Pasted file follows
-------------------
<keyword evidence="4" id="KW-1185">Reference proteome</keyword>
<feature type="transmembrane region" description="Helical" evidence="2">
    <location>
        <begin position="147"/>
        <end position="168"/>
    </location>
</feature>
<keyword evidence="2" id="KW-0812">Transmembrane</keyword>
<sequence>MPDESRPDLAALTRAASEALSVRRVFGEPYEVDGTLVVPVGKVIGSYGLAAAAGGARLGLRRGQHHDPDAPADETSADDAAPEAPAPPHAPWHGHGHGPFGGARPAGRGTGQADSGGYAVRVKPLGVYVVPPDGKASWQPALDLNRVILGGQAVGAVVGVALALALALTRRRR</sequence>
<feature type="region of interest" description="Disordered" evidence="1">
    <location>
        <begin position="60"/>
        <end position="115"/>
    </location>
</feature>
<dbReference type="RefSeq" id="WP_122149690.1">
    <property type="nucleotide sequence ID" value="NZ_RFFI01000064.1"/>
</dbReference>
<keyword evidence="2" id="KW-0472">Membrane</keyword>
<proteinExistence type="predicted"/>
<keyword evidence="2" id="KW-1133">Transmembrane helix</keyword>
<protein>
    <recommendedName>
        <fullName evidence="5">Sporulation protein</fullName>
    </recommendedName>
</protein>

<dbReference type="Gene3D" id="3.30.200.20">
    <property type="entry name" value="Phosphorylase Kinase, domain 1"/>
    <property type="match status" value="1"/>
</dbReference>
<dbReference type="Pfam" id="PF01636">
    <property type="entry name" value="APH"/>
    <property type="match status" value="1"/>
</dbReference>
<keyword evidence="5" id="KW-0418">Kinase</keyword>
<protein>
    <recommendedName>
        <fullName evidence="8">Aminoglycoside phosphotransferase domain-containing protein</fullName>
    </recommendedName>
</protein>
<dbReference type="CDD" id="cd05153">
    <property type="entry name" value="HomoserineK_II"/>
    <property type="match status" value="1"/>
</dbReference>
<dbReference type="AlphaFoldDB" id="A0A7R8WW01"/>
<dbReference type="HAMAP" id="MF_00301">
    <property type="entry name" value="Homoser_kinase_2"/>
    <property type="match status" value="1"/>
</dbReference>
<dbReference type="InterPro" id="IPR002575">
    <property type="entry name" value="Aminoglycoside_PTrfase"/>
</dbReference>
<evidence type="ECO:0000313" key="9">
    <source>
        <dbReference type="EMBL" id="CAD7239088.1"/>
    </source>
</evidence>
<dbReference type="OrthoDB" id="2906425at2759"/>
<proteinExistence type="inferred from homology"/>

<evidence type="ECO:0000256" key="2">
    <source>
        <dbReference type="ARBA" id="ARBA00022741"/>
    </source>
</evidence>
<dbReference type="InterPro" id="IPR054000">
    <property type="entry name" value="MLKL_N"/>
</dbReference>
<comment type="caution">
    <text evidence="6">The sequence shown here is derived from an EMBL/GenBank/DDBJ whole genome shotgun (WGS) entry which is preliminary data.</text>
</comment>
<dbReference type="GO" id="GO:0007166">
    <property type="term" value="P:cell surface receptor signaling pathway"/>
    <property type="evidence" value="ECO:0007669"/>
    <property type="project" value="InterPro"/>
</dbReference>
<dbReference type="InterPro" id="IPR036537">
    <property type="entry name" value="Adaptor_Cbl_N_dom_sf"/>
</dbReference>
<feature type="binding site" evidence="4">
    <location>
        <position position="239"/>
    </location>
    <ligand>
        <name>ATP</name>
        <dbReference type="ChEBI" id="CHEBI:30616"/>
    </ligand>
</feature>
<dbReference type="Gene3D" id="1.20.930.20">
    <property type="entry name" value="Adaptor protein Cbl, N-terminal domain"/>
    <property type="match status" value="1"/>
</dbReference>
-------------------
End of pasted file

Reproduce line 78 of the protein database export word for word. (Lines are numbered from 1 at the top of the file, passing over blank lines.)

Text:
</dbReference>